In certain applications this problem is eliminated by implementing alignment procedures and by using startup ramps destined to initialize the sensorless algorithm. It is evident that certain applications, such as for example electrically assisted power steering systems, do not allow pauses between the instant of application of the reference signal and its effective actuation. For these applications, that are safetycritical applications, sensorless algorithms may be a reliable alternative.
 Often in traditional control systems, a second angular position sensor is commonly installed for controlling that the first sensor be working correctly. Indeed, a sensorless estimation algorithm could compensate errors due to aging or to alterations of the main sensor, making superfluous the second sensor and thus solving the drawback of its encumbrance.
 Many examples of use of estimators of the angular position of the rotor of a permanent magnet brushless machine may be found in literature [4]. In particular, as far as the modelbased approaches are concerned, one of the most used techniques is based on the socalled "state observers" for monitoring the state of the system. In this case it is necessary to know at least roughly a mathematical model of the electric machine.

Figure 1 illustrates the block diagram of a typical field oriented control of a permanent magnet brushless machine (BLDC). The feedback signals, I_{sd} (direct current) and I_{sq} (quadrature current), that the PI controllers compare with the reference currents${\mathit{I}}_{\mathit{sd}}^{\mathit{ref}}$ and${\mathit{I}}_{\mathit{sq}}^{\mathit{ref}},$ are obtained with a double transform of the phase currents of the motor I_{U}, I_{V} and I_{W}. These currents, measured by sensors, are first transformed from the threephase statoric reference system to a twophase statoric reference system (Clarke transform),$$\begin{array}{l}{I}_{\mathrm{\alpha}}={I}_{U}\\ {I}_{\mathrm{\beta}}=\frac{{I}_{U}}{\sqrt{3}}+\frac{2{I}_{V}}{\sqrt{3}}\\ 0={I}_{U}+{I}_{V}+{I}_{W}\end{array}$$  In order to transform the currents I _{α} , I _{β} in a rotoric reference system (that is a time invariant system of coordinates) a further transform is necessary (Park transform) in which the angular position θ of the rotor is used:
$$\begin{array}{l}{I}_{\mathit{sd}}={I}_{\mathrm{\alpha}}\phantom{\rule{1em}{0ex}}\mathrm{cos}\left(\mathrm{\theta}\right)+{I}_{\mathrm{\beta}}\phantom{\rule{1em}{0ex}}\mathrm{sin}\left(\mathrm{\theta}\right)\\ {I}_{\mathit{sq}}={I}_{\mathrm{\alpha}}\phantom{\rule{1em}{0ex}}\mathrm{sin}\left(\mathrm{\theta}\right)+{I}_{\mathrm{\beta}}\phantom{\rule{1em}{0ex}}\mathrm{cos}\left(\mathrm{\theta}\right)\end{array}$$  The PI controllers (that is the controllers with a proportionalintegral action), generate reference voltages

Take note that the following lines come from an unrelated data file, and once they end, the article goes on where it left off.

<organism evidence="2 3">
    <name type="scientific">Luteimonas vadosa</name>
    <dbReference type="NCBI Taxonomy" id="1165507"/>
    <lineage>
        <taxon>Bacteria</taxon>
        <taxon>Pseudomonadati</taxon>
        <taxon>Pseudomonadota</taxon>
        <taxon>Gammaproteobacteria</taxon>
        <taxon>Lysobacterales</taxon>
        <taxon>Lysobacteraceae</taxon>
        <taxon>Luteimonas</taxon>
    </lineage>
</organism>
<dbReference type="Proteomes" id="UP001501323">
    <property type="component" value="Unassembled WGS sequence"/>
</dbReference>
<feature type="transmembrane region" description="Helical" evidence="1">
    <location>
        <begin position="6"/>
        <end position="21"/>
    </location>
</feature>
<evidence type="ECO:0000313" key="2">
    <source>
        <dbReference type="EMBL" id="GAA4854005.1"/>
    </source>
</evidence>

${U}_{\mathit{sd}}^{\mathit{ref}}$ and${U}_{\mathit{sq}}^{\mathit{ref}}$ in function of the difference between the reference currents and the feedback currents. These voltages, after having been transformed with the inverse of the Park transform,$$\begin{array}{l}{U}_{\mathrm{\alpha}}^{\mathit{ref}}={U}_{\mathit{sd}}^{\mathit{ref}}\phantom{\rule{1em}{0ex}}\mathrm{cos}\left(\mathrm{\theta}\right){U}_{\mathit{sq}}^{\mathit{ref}}\phantom{\rule{1em}{0ex}}\mathrm{sin}\left(\mathrm{\theta}\right)\\ {U}_{\mathrm{\beta}}^{\mathit{ref}}={U}_{\mathit{sd}}^{\mathit{ref}}\phantom{\rule{1em}{0ex}}\mathrm{sin}\left(\mathrm{\theta}\right)+{U}_{\mathit{sq}}^{\mathit{ref}}\phantom{\rule{1em}{0ex}}\mathrm{cos}\left(\mathrm{\theta}\right)\end{array}$$
are supplied to the PWM generator.  The dynamics of the brushless motor may be studied both in the system of coordinates (d,q) as well as in the system (α,β). In the system (d,q), the dynamics of the system is expressed by the following equations:
$$\begin{array}{l}{L}_{\mathit{sq}}{\dot{I}}_{\mathit{sq}}={L}_{\mathit{sd}}{z}_{p}\dot{\mathrm{\theta}}{I}_{\mathit{sd}}{c}_{M}\dot{\mathrm{\theta}}{R}_{s}{I}_{\mathit{sq}}+{U}_{\mathit{sq}}\\ {L}_{\mathit{sd}}{\dot{I}}_{\mathit{sd}}={L}_{\mathit{sq}}{z}_{p}\dot{\mathrm{\theta}}{I}_{\mathit{sq}}{R}_{s}{I}_{\mathit{sd}}+{U}_{\mathit{sd}}\\ {J}_{M}\ddot{\mathrm{\theta}}={b}_{M}\dot{\mathrm{\theta}}+{c}_{M}{I}_{\mathit{sq}}{M}_{\mathit{load}}\end{array}$$
wherein z_{p} indicates the number of polar pairs, c_{M} the constant of the electric machine (that is the ratio between the generated torque and the current I_{sq} circulating when the rotor is blocked), R_{s} and L_{s} the resistance and the inductance of the windings, U_{sd} and U_{sq} the reference voltages. As far as the equation of mechanical equilibrium is concerned, J_{M}, b_{M} and M_{load} indicate the momentum of inertia, a dampening coefficient and the load moved by the electric machine, respectively.  In most of the followed approaches, the dynamics of the brushless motor is approximated with that of a DC motor, that is it is assumed that I_{sd} be null. In practice, equations (4) are simplified as follows:
$$\begin{array}{l}{L}_{\mathit{sq}}{\dot{I}}_{\mathit{sq}}={c}_{M}\dot{\mathrm{\theta}}{R}_{s}{I}_{\mathit{sq}}+{U}_{\mathit{sq}}\\ {J}_{M}\ddot{\mathrm{\theta}}={b}_{M}\dot{\mathrm{\theta}}+{c}_{M}{I}_{\mathit{sq}}{M}_{\mathit{load}}\end{array}$$  The values of state variables of the brushless motor, that in equation (5) are the current I_{sq} and the speed θ̇, may be estimated with the socalled "state estimators", that are algorithms for calculating the values of state variables of a system, if a mathematical model thereof defined in function of the detected inputs and outputs variables is known.
 A state observer that is largely used for controlling brushless motors is the socalled Luenberg state observer [4].